At Duluth, I found long-tail shirts that are made 2" longer. I've read through the customer reviews and many TALL women reply that these are the shirts for them. I personally am sick and tired of shirts that are just not long enough to either tuck in or cover the top edge of my jeans.

They're pricier than what is found in a regular mall store, but from the comments, they last.

Oh, and I'm not looking forward to finding work gloves to fit these petite hands. Where do you get your gloves and what works best. Even men's small don't fit me right.

Also, I called the customer service at Duluth to ask about the fire-hose jeans. She was great in recommending what size would fit me, because the generic sizing chart wasn't helping me much. She also made note of something that must be considered, fire-hose jeans don't stretch out like regular denim. She says they fit like jeans just out of the dryer, etc... and they don't stretch in a couple hours, it's how they are.

Now, they do carry a fire-hose stretch jean that is a combination of fire-hose canvas and stretchy stuff (spandex I think). Also, a great item to mention (for me anyhow), customer service rep sounded like she lived down the street from me - meaning they have a domestic call center.

P.S. I love this blog and look forward to it. When we start our adventures, I may blog about it, just so my family can track what's going on and I don't have to send out so many duplicate updates.

- Ketrai -

Plickety Cat said...

Ketrai - sounds like you and I have opposite problems. I'm very short waisted, with only a couple inches between my hip bones and ribs... but I have longer legs and pelvis than my store size. The biggest problem I have with shirts isn't that the shirt is too short (unlike Big Sis), but that the waistband of the jeans is too low so the shirt keeps untucking.

Of course, now the fashionable style is low rise jeans and belly shirts, which just compounds the problem!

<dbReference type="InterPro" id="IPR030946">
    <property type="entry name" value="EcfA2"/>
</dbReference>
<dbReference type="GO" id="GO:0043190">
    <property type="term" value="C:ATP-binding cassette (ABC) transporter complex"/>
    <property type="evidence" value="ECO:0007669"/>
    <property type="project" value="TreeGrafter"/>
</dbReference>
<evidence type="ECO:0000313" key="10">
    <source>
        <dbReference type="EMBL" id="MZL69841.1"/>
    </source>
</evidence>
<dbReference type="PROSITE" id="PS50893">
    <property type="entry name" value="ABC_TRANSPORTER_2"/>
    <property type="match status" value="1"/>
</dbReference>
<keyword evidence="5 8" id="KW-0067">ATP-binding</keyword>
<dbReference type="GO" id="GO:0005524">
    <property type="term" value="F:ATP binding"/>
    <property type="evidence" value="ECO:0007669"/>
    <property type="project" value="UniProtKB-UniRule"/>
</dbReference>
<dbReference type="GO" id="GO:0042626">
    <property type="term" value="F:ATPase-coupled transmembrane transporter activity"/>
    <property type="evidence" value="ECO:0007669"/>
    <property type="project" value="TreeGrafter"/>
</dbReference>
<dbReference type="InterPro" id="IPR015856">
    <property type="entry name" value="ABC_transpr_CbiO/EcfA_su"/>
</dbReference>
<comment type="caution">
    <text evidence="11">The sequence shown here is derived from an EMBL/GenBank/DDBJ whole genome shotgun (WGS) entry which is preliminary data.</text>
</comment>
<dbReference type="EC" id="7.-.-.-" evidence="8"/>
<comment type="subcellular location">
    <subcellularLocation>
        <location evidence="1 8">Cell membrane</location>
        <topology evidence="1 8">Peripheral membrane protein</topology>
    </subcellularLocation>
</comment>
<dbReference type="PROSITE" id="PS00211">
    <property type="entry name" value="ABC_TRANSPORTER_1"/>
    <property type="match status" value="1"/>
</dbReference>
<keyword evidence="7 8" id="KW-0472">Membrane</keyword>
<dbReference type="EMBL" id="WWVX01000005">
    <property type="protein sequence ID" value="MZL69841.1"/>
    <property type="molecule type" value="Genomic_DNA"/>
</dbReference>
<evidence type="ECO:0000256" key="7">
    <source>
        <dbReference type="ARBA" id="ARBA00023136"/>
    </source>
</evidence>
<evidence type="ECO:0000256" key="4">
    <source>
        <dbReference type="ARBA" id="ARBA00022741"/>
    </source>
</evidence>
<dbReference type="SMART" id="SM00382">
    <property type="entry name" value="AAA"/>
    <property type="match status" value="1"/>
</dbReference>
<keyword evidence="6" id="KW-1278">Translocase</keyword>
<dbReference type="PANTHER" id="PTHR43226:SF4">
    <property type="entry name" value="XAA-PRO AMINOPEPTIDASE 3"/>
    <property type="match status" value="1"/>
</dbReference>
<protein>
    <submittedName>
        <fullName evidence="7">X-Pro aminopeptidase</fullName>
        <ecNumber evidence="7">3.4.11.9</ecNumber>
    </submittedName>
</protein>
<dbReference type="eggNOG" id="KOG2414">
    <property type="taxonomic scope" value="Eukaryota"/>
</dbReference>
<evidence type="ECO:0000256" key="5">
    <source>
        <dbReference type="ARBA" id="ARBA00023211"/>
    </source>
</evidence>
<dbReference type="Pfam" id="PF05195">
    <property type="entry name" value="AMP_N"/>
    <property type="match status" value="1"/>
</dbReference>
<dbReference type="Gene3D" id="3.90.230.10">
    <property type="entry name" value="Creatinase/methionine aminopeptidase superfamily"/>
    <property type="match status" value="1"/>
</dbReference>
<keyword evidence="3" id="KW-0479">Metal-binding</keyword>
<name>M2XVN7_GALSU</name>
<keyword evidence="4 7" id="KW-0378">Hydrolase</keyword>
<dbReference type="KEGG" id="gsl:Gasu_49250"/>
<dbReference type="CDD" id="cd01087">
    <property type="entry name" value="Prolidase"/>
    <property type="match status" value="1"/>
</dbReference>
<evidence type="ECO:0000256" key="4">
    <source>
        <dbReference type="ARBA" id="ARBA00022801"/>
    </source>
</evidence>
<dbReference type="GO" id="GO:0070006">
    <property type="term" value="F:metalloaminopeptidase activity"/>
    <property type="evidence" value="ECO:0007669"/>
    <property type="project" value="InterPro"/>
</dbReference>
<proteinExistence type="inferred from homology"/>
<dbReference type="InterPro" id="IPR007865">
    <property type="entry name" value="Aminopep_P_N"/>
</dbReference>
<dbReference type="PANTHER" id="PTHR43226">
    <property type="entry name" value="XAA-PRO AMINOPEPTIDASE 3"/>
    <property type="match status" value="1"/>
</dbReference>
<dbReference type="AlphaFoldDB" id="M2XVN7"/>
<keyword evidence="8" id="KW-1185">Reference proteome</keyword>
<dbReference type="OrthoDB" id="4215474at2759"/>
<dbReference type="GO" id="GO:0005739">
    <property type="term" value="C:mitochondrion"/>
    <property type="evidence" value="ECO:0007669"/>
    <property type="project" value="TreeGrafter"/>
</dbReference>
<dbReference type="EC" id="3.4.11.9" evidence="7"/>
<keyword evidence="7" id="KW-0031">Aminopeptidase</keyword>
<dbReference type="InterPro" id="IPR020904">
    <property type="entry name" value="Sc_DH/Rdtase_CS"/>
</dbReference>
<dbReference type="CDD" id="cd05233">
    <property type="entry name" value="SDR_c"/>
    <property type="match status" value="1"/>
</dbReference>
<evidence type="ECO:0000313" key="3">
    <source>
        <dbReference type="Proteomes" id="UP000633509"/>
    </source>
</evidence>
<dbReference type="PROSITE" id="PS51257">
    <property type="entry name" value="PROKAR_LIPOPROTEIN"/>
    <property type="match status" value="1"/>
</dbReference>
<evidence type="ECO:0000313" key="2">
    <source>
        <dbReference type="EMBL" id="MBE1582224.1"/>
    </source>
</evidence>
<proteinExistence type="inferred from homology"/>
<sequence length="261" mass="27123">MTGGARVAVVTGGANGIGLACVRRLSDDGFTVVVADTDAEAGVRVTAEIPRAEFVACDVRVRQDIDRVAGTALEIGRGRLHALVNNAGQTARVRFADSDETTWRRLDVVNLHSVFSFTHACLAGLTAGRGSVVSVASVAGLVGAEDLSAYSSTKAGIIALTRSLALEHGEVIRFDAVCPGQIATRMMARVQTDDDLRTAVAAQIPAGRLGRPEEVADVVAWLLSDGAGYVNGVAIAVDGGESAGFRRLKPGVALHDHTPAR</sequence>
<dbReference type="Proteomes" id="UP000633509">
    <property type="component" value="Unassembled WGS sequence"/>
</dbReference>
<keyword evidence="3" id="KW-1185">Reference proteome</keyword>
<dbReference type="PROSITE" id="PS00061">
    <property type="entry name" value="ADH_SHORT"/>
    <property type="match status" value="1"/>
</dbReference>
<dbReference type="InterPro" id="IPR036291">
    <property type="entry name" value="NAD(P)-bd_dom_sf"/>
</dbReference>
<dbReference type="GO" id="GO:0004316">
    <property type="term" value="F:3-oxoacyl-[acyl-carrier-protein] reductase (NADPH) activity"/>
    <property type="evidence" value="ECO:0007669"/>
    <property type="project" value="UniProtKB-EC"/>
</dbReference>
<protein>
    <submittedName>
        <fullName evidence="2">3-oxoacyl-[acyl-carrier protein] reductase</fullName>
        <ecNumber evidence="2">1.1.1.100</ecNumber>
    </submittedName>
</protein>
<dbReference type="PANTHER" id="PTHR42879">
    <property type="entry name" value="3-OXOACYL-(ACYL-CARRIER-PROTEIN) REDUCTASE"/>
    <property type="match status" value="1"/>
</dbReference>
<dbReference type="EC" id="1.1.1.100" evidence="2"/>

I've had much more luck tapering the waist and shortening the sleeves on a mens shirt to get them to fit than I have with trying to alter a waist on jeans. Of course, I did have my breasts reduced to a normal size for my frame, and that makes finding shirts that fit my shoulders and my boobs much easier (and got rid of all those backaches!), even if they are still a little big in the waist.

Geneva in Missouri said...

Clothes shopping is the tenth level of hell for me. The only clothing item I don't mind purchasing are socks and I get them by the bag from Wal-Mart. Even shoes suck because I have to get a 1/2 inch lift in the left shoe and they can't do that with all shoes. I have longish arms and wideish shoulders. I'm also big from the boobies to about mid-thigh. I'm almost short enough for petite but they are usually a few inches too short (just short enough for me to feel stupid) but some averages are too long (hems wear out quick when they are dragged and stepped on). I dread the day I need to find heavy duty clothes for Alaska. I like Carharts but I'll end up buying too big then taking them to a seamstress to alter for me. To fit my chest, gut and rear end I'll have to get way large but then the crotch will hang down to my knees and the pants will be WAY too long. I'd love to loose about 90 lbs before I move (move date unknown if ever) but it's hard to be motivated and stay on course when you're alone.

Pajama Jeans said...

The ability to purchase work pants for women seems important when you're trying to the same job as men. Thanks for pointing this out.

Anonymous said...

This place:

offers heavy weight (14+ oz.) denim and will custom make your jeans, though the cost runs around $50.00. Just a suggestion, given your dilemma.

Plickety Cat said...

Thanks for the tip! I've bookmarked their site and will investigate further when I find my tailor's tape measure again :)

A little spendy, but certainly worth it for the heavier denim and custom fit if the quality construction is there as well. My only concern at that point would be how much shipping would end up being... that's always a problem up here.

Anonymous said...

I also live in AK, and take a women's size 2-4. I was very excited when Carhartt started making women's clothes a couple of years ago, but they run too large. With a 27" waist and 33" hips, I can take off their smallest size jeans (W-2) without unzipping them. And I have long legs and a high waist so boy's sizes are too short in both dimensions.

If you had asked me back in the 1970s -- when I was in my 20s -- if manufacturers would still be treating women like decorative objects in the second decade of the 21st Century, I would have laughed. Now I feel more like yelling at the morons who want to keep me tottering around in heels and those ridiculous skinny jeans.